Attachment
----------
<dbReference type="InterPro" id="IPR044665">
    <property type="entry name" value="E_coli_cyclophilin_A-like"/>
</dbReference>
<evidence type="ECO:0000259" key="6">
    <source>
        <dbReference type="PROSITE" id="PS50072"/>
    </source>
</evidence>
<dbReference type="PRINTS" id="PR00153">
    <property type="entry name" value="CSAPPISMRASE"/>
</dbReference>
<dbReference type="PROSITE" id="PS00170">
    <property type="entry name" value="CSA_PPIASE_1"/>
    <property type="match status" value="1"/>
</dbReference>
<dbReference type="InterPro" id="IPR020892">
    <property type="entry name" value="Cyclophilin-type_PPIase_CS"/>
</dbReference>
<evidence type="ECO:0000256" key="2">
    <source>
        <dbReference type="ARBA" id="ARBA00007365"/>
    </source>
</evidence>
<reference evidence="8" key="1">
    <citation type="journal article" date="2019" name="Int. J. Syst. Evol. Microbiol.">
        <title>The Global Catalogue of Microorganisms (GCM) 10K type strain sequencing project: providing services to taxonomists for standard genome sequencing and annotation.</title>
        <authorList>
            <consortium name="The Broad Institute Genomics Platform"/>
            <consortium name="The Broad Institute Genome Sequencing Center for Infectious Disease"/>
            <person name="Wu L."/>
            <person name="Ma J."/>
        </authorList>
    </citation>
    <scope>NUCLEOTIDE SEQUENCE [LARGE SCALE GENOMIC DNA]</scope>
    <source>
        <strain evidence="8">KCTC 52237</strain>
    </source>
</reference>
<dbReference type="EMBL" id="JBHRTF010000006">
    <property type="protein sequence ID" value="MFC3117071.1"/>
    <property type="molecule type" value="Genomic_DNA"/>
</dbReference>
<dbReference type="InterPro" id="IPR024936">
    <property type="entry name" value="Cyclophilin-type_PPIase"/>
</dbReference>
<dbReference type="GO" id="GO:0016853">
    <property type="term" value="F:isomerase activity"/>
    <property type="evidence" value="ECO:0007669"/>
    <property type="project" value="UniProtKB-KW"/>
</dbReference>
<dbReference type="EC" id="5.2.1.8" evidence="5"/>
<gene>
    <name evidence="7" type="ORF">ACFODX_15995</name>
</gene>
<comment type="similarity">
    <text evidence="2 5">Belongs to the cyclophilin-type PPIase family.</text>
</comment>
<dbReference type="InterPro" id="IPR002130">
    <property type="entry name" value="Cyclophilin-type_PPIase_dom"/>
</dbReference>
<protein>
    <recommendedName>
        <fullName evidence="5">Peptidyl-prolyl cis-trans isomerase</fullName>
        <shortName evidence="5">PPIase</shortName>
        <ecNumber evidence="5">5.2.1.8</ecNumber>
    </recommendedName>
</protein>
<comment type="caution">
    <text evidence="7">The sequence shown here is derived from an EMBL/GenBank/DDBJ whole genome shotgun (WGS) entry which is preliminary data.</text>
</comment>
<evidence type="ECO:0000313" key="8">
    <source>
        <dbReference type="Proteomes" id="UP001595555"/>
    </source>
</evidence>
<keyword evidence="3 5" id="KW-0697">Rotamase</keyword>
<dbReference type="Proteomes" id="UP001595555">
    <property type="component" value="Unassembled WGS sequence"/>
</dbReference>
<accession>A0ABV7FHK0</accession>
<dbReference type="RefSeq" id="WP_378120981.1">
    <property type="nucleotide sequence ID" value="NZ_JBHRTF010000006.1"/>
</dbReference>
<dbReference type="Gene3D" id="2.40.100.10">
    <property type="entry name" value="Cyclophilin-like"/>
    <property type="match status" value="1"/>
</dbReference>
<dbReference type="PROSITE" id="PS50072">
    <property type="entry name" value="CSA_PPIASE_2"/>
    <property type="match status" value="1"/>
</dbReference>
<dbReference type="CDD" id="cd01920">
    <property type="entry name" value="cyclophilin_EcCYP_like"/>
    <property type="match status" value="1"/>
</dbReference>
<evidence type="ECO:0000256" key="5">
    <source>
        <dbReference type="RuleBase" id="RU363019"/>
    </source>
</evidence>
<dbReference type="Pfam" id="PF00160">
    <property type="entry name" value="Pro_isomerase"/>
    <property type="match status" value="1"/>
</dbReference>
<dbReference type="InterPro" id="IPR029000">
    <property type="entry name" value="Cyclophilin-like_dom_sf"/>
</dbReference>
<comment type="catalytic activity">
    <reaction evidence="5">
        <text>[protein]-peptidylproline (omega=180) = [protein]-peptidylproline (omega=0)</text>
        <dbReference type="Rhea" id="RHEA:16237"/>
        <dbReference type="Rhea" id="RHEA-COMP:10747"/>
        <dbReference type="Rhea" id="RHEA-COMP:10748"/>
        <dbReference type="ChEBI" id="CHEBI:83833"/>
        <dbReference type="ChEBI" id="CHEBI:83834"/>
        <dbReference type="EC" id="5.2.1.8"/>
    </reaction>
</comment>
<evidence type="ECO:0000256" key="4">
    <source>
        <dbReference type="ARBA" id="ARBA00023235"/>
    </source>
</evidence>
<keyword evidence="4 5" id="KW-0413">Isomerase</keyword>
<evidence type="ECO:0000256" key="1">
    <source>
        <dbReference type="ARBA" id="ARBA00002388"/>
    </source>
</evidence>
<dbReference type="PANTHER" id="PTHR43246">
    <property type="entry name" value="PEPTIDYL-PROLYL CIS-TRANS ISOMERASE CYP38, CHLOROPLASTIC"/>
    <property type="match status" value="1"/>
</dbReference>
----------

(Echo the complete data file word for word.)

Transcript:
<dbReference type="InterPro" id="IPR044665">
    <property type="entry name" value="E_coli_cyclophilin_A-like"/>
</dbReference>
<evidence type="ECO:0000259" key="6">
    <source>
        <dbReference type="PROSITE" id="PS50072"/>
    </source>
</evidence>
<dbReference type="PRINTS" id="PR00153">
    <property type="entry name" value="CSAPPISMRASE"/>
</dbReference>
<dbReference type="PROSITE" id="PS00170">
    <property type="entry name" value="CSA_PPIASE_1"/>
    <property type="match status" value="1"/>
</dbReference>
<dbReference type="InterPro" id="IPR020892">
    <property type="entry name" value="Cyclophilin-type_PPIase_CS"/>
</dbReference>
<evidence type="ECO:0000256" key="2">
    <source>
        <dbReference type="ARBA" id="ARBA00007365"/>
    </source>
</evidence>
<reference evidence="8" key="1">
    <citation type="journal article" date="2019" name="Int. J. Syst. Evol. Microbiol.">
        <title>The Global Catalogue of Microorganisms (GCM) 10K type strain sequencing project: providing services to taxonomists for standard genome sequencing and annotation.</title>
        <authorList>
            <consortium name="The Broad Institute Genomics Platform"/>
            <consortium name="The Broad Institute Genome Sequencing Center for Infectious Disease"/>
            <person name="Wu L."/>
            <person name="Ma J."/>
        </authorList>
    </citation>
    <scope>NUCLEOTIDE SEQUENCE [LARGE SCALE GENOMIC DNA]</scope>
    <source>
        <strain evidence="8">KCTC 52237</strain>
    </source>
</reference>
<dbReference type="EMBL" id="JBHRTF010000006">
    <property type="protein sequence ID" value="MFC3117071.1"/>
    <property type="molecule type" value="Genomic_DNA"/>
</dbReference>
<dbReference type="InterPro" id="IPR024936">
    <property type="entry name" value="Cyclophilin-type_PPIase"/>
</dbReference>
<dbReference type="GO" id="GO:0016853">
    <property type="term" value="F:isomerase activity"/>
    <property type="evidence" value="ECO:0007669"/>
    <property type="project" value="UniProtKB-KW"/>
</dbReference>
<dbReference type="EC" id="5.2.1.8" evidence="5"/>
<gene>
    <name evidence="7" type="ORF">ACFODX_15995</name>
</gene>
<comment type="similarity">
    <text evidence="2 5">Belongs to the cyclophilin-type PPIase family.</text>
</comment>
<dbReference type="InterPro" id="IPR002130">
    <property type="entry name" value="Cyclophilin-type_PPIase_dom"/>
</dbReference>
<protein>
    <recommendedName>
        <fullName evidence="5">Peptidyl-prolyl cis-trans isomerase</fullName>
        <shortName evidence="5">PPIase</shortName>
        <ecNumber evidence="5">5.2.1.8</ecNumber>
    </recommendedName>
</protein>
<comment type="caution">
    <text evidence="7">The sequence shown here is derived from an EMBL/GenBank/DDBJ whole genome shotgun (WGS) entry which is preliminary data.</text>
</comment>
<evidence type="ECO:0000313" key="8">
    <source>
        <dbReference type="Proteomes" id="UP001595555"/>
    </source>
</evidence>
<keyword evidence="3 5" id="KW-0697">Rotamase</keyword>
<dbReference type="Proteomes" id="UP001595555">
    <property type="component" value="Unassembled WGS sequence"/>
</dbReference>
<accession>A0ABV7FHK0</accession>
<dbReference type="RefSeq" id="WP_378120981.1">
    <property type="nucleotide sequence ID" value="NZ_JBHRTF010000006.1"/>
</dbReference>
<dbReference type="Gene3D" id="2.40.100.10">
    <property type="entry name" value="Cyclophilin-like"/>
    <property type="match status" value="1"/>
</dbReference>
<dbReference type="PROSITE" id="PS50072">
    <property type="entry name" value="CSA_PPIASE_2"/>
    <property type="match status" value="1"/>
</dbReference>
<dbReference type="CDD" id="cd01920">
    <property type="entry name" value="cyclophilin_EcCYP_like"/>
    <property type="match status" value="1"/>
</dbReference>
<evidence type="ECO:0000256" key="5">
    <source>
        <dbReference type="RuleBase" id="RU363019"/>
    </source>
</evidence>
<dbReference type="Pfam" id="PF00160">
    <property type="entry name" value="Pro_isomerase"/>
    <property type="match status" value="1"/>
</dbReference>
<dbReference type="InterPro" id="IPR029000">
    <property type="entry name" value="Cyclophilin-like_dom_sf"/>
</dbReference>
<comment type="catalytic activity">
    <reaction evidence="5">
        <text>[protein]-peptidylproline (omega=180) = [protein]-peptidylproline (omega=0)</text>
        <dbReference type="Rhea" id="RHEA:16237"/>
        <dbReference type="Rhea" id="RHEA-COMP:10747"/>
        <dbReference type="Rhea" id="RHEA-COMP:10748"/>
        <dbReference type="ChEBI" id="CHEBI:83833"/>
        <dbReference type="ChEBI" id="CHEBI:83834"/>
        <dbReference type="EC" id="5.2.1.8"/>
    </reaction>
</comment>
<evidence type="ECO:0000256" key="4">
    <source>
        <dbReference type="ARBA" id="ARBA00023235"/>
    </source>
</evidence>
<keyword evidence="4 5" id="KW-0413">Isomerase</keyword>
<evidence type="ECO:0000256" key="1">
    <source>
        <dbReference type="ARBA" id="ARBA00002388"/>
    </source>
</evidence>
<dbReference type="PANTHER" id="PTHR43246">
    <property type="entry name" value="PEPTIDYL-PROLYL CIS-TRANS ISOMERASE CYP38, CHLOROPLASTIC"/>
    <property type="match status" value="1"/>
</dbReference>